Extreme Temperatures In Major Latin American Cities Could Be Linked To Nearly 1 Million Deaths

Rodrigo Perez Ortega writes via Science Magazine: With climate change, heat waves and cold fronts are worsening and taking lives worldwide: about 5 million in the past 20 years, according to at least one study. In a new study published today in Nature Medicine, an international team of researchers estimates that almost 900,000 deaths in the years between 2002 and 2015 could be attributable to extreme temperatures alone in major Latin American cities. This is the most detailed estimate in Latin America, and the first ever for some cities.

To estimate how many people died from intense heat or cold, researchers with the Urban Health in Latin America project — which studies how urban environments and policies impact the health of city residents in Latin America — looked at mortality data between 2002 and 2015 from registries of 326 cities with more than 100,000 residents, in nine countries throughout Latin America. They calculated the average daily temperatures and estimated the temperature range for each city from a public data set of atmospheric conditions. If a death occurred either on the 18 hottest or the 18 coldest days that each city experienced in a typical year, they linked it to extreme temperatures. Using a statistical model, the researchers compared the risk of dying on very hot and cold days, and this risk with the risk of dying on temperate days. They found that in Latin American metropolises, nearly 6% — almost 1 million — of all deaths between those years happened on days of extreme heat and cold. They also created an interactive map with the data for individual cities.

When the team analyzed the specific cause of these deaths in the registries, they found — consistent with previous studies — that extreme temperatures are often linked to deaths from cardiovascular and respiratory diseases. Extreme heat makes the heart pump more blood and causes dehydration and pulmonary stress. Extreme cold, on the other hand, can make the heart pump less blood and cause hypotension and, in some cases, organ failure. The team also found older adults are especially vulnerable to extreme temperatures, with 7.5% of deaths among them correlated to extreme heat and cold during the study period. Although the numbers varied from year to year, in 2015, for instance, more than 16,000 deaths — out of nearly 855,000 — among people ages 65 or older were attributable to extreme temperatures. Latin America’s aging population is projected to rise more quickly than other parts of the world — from 9% in 2020 to 19% in 2050, by some estimates (PDF). […] Although deaths on extremely cold days — about 785,000 — were much higher than those on extremely hot days — about 103,000 — overall there were more days with intense cold, which could explain this difference. But for some cities, such as Buenos Aires, Rio de Janeiro, and Merida, heat is more deadly than cold: The researchers estimated that on very hot days, the chance of dying increases by 5.7% for every 1C increase in temperature.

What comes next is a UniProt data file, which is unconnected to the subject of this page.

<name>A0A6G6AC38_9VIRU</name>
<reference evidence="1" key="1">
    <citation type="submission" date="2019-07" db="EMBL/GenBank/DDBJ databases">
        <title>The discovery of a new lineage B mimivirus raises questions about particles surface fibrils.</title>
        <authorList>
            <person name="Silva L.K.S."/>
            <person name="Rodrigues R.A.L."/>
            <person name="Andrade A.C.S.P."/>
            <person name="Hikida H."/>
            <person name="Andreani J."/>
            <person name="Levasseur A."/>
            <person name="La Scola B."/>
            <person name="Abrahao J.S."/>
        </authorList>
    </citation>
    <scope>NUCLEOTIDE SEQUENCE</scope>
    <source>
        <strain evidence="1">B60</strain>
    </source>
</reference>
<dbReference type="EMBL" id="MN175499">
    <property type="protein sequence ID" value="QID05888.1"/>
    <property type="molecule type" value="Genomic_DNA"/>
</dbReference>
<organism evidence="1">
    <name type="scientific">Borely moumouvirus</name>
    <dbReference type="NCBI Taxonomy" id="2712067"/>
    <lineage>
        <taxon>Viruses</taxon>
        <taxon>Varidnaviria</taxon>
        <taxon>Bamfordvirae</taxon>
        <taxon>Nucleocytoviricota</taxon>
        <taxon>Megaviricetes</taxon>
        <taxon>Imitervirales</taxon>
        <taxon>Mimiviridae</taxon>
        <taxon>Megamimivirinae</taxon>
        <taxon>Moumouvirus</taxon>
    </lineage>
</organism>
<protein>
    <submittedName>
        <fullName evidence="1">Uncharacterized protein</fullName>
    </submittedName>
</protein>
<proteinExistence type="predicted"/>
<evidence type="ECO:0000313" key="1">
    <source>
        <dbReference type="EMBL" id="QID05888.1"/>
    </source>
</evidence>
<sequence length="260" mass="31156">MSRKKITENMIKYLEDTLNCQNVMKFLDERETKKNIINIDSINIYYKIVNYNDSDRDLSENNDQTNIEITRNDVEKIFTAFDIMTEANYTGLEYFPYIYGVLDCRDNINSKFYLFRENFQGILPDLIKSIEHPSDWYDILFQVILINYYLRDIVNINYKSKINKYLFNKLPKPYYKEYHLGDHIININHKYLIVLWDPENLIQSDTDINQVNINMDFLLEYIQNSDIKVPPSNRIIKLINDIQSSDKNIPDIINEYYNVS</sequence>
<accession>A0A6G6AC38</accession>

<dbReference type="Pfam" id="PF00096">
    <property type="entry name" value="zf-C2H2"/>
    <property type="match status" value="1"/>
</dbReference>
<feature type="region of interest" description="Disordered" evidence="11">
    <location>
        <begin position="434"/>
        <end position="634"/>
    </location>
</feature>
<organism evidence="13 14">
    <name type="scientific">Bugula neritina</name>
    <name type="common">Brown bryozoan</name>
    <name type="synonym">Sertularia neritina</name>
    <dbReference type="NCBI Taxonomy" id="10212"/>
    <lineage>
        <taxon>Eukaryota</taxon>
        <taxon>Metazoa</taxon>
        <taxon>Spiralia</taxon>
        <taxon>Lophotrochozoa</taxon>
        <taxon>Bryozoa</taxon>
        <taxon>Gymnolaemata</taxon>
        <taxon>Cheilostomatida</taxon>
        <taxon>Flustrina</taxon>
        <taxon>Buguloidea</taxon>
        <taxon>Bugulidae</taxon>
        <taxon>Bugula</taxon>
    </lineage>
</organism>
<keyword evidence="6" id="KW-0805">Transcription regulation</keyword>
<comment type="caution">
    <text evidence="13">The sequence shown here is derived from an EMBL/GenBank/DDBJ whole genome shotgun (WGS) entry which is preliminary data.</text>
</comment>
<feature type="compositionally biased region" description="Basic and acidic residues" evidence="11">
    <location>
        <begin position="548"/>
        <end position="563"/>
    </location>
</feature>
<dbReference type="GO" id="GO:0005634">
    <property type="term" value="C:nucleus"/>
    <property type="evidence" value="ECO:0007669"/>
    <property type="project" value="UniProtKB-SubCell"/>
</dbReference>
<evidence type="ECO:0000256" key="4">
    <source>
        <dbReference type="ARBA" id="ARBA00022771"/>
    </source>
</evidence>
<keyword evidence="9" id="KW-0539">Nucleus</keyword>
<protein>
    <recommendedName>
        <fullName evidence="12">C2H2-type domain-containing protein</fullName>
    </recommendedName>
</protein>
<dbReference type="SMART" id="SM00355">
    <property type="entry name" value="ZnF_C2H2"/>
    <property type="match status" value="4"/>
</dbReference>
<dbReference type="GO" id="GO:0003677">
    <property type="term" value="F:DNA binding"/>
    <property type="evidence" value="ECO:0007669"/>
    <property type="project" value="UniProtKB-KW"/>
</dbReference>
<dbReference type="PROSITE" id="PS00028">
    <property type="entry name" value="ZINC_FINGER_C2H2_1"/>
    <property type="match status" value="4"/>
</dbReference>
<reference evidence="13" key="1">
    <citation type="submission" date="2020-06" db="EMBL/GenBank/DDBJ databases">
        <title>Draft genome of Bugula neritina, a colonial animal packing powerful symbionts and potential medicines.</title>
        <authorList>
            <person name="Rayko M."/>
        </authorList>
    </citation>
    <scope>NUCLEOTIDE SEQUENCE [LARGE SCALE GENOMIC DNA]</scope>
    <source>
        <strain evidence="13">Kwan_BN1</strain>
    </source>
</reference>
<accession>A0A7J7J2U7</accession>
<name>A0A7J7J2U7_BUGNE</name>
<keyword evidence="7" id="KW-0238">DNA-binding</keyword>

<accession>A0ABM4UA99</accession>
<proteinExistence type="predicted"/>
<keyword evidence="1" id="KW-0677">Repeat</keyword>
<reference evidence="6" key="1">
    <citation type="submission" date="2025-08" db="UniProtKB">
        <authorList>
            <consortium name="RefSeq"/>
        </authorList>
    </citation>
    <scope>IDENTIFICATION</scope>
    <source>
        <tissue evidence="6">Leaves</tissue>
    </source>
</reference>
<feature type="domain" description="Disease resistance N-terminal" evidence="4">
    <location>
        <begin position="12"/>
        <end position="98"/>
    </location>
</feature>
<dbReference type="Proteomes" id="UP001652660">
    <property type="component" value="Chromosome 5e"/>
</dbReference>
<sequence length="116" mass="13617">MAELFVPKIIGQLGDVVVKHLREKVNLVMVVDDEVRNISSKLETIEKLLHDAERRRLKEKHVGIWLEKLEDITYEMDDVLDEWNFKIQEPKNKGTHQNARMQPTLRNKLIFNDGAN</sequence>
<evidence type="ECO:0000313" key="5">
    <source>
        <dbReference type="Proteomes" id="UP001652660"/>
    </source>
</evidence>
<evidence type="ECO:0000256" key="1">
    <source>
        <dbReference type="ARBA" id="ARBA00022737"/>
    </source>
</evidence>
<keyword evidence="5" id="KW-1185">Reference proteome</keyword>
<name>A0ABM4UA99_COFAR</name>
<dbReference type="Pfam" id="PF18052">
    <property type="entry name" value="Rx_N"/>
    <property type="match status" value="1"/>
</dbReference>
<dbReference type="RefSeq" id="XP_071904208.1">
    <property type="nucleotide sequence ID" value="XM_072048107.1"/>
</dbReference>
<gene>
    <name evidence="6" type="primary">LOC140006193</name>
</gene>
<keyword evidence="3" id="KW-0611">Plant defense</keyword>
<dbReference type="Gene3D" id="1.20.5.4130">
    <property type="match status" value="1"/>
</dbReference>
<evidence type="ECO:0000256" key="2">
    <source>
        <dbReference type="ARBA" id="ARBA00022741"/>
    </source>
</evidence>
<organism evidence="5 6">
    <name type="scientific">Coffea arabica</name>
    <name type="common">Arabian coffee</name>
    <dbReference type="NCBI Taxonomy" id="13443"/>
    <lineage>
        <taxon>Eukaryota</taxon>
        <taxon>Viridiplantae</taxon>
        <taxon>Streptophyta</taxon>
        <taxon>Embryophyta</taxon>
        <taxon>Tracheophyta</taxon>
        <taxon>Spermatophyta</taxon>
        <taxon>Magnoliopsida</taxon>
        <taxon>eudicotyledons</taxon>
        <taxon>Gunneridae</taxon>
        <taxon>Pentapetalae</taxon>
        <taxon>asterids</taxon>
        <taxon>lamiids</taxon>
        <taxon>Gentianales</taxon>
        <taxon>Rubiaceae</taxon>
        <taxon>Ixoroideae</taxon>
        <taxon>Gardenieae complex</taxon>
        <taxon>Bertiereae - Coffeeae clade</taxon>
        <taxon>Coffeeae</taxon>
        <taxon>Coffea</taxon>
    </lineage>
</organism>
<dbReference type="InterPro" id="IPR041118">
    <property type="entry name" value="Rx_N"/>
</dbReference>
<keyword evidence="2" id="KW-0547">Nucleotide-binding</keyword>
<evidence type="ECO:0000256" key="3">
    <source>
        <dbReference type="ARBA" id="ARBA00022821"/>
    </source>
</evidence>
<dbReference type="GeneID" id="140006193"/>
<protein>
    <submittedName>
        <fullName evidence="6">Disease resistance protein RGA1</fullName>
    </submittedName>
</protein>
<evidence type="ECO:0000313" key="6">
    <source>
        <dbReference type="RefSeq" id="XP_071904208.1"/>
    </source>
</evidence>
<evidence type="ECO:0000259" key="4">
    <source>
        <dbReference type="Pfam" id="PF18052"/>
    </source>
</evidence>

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California’s Attempt To Protect Kids Online Could End Adults’ Internet Anonymity

Thomas Claburn writes via The Register: California lawmakers met in Sacramento today to discuss, among other things, proposed legislation to protect children online. The bill, AB2273, known as The California Age-Appropriate Design Code Act, would require websites to verify the ages of visitors. Critics of the legislation contend this requirement threatens the privacy of adults and the ability to use the internet anonymously, in California and likely elsewhere, because of the role the Golden State’s tech companies play on the internet.

“First, the bill pretextually claims to protect children, but it will change the Internet for everyone,” said Eric Goldman, Santa Clara University School of Law professor, in a blog post. “In order to determine who is a child, websites and apps will have to authenticate the age of ALL consumers before they can use the service. No one wants this.” The bill, Goldman argues, will put an end to casual web browsing, forcing companies to collect personal information they don’t want to store and protect — and that consumers don’t want to provide — in order to authenticate the age of visitors. And since age authentication generally requires identity details, that threatens the ability to use the internet anonymously.